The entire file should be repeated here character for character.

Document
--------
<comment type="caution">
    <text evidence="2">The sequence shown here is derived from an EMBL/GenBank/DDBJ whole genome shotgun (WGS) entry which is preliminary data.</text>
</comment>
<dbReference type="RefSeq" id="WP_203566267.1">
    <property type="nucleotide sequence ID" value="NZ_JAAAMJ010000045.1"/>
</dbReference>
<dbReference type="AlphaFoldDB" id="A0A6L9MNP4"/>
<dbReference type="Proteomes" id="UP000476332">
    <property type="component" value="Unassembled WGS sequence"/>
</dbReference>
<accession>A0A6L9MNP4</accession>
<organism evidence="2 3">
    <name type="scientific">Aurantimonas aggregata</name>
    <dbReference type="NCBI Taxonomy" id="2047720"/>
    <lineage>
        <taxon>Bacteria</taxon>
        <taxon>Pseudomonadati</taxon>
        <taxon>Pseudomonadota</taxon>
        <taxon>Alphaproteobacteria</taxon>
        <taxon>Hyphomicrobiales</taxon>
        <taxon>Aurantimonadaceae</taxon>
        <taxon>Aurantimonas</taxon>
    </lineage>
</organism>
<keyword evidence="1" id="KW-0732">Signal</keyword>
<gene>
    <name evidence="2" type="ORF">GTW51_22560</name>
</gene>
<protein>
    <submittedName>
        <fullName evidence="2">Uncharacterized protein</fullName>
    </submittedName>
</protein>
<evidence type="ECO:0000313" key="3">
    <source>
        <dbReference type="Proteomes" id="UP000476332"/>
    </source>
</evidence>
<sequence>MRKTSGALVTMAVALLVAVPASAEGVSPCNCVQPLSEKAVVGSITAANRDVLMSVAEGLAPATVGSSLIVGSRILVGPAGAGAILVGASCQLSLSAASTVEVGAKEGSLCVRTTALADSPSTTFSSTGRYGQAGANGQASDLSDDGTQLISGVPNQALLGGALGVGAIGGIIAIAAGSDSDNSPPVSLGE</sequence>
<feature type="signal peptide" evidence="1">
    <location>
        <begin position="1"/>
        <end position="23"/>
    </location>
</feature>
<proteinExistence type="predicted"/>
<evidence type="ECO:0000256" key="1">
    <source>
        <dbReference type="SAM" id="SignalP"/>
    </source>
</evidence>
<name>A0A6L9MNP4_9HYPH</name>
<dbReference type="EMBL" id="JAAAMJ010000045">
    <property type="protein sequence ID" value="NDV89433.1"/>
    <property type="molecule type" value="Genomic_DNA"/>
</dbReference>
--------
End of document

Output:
<comment type="caution">
    <text evidence="2">The sequence shown here is derived from an EMBL/GenBank/DDBJ whole genome shotgun (WGS) entry which is preliminary data.</text>
</comment>
<dbReference type="RefSeq" id="WP_203566267.1">
    <property type="nucleotide sequence ID" value="NZ_JAAAMJ010000045.1"/>
</dbReference>
<dbReference type="AlphaFoldDB" id="A0A6L9MNP4"/>
<dbReference type="Proteomes" id="UP000476332">
    <property type="component" value="Unassembled WGS sequence"/>
</dbReference>
<accession>A0A6L9MNP4</accession>
<organism evidence="2 3">
    <name type="scientific">Aurantimonas aggregata</name>
    <dbReference type="NCBI Taxonomy" id="2047720"/>
    <lineage>
        <taxon>Bacteria</taxon>
        <taxon>Pseudomonadati</taxon>
        <taxon>Pseudomonadota</taxon>
        <taxon>Alphaproteobacteria</taxon>
        <taxon>Hyphomicrobiales</taxon>
        <taxon>Aurantimonadaceae</taxon>
        <taxon>Aurantimonas</taxon>
    </lineage>
</organism>
<keyword evidence="1" id="KW-0732">Signal</keyword>
<gene>
    <name evidence="2" type="ORF">GTW51_22560</name>
</gene>
<protein>
    <submittedName>
        <fullName evidence="2">Uncharacterized protein</fullName>
    </submittedName>
</protein>
<evidence type="ECO:0000313" key="3">
    <source>
        <dbReference type="Proteomes" id="UP000476332"/>
    </source>
</evidence>
<sequence>MRKTSGALVTMAVALLVAVPASAEGVSPCNCVQPLSEKAVVGSITAANRDVLMSVAEGLAPATVGSSLIVGSRILVGPAGAGAILVGASCQLSLSAASTVEVGAKEGSLCVRTTALADSPSTTFSSTGRYGQAGANGQASDLSDDGTQLISGVPNQALLGGALGVGAIGGIIAIAAGSDSDNSPPVSLGE</sequence>
<feature type="signal peptide" evidence="1">
    <location>
        <begin position="1"/>
        <end position="23"/>
    </location>
</feature>
<proteinExistence type="predicted"/>
<evidence type="ECO:0000256" key="1">
    <source>
        <dbReference type="SAM" id="SignalP"/>
    </source>
</evidence>
<name>A0A6L9MNP4_9HYPH</name>
<dbReference type="EMBL" id="JAAAMJ010000045">
    <property type="protein sequence ID" value="NDV89433.1"/>
    <property type="molecule type" value="Genomic_DNA"/>
</dbReference>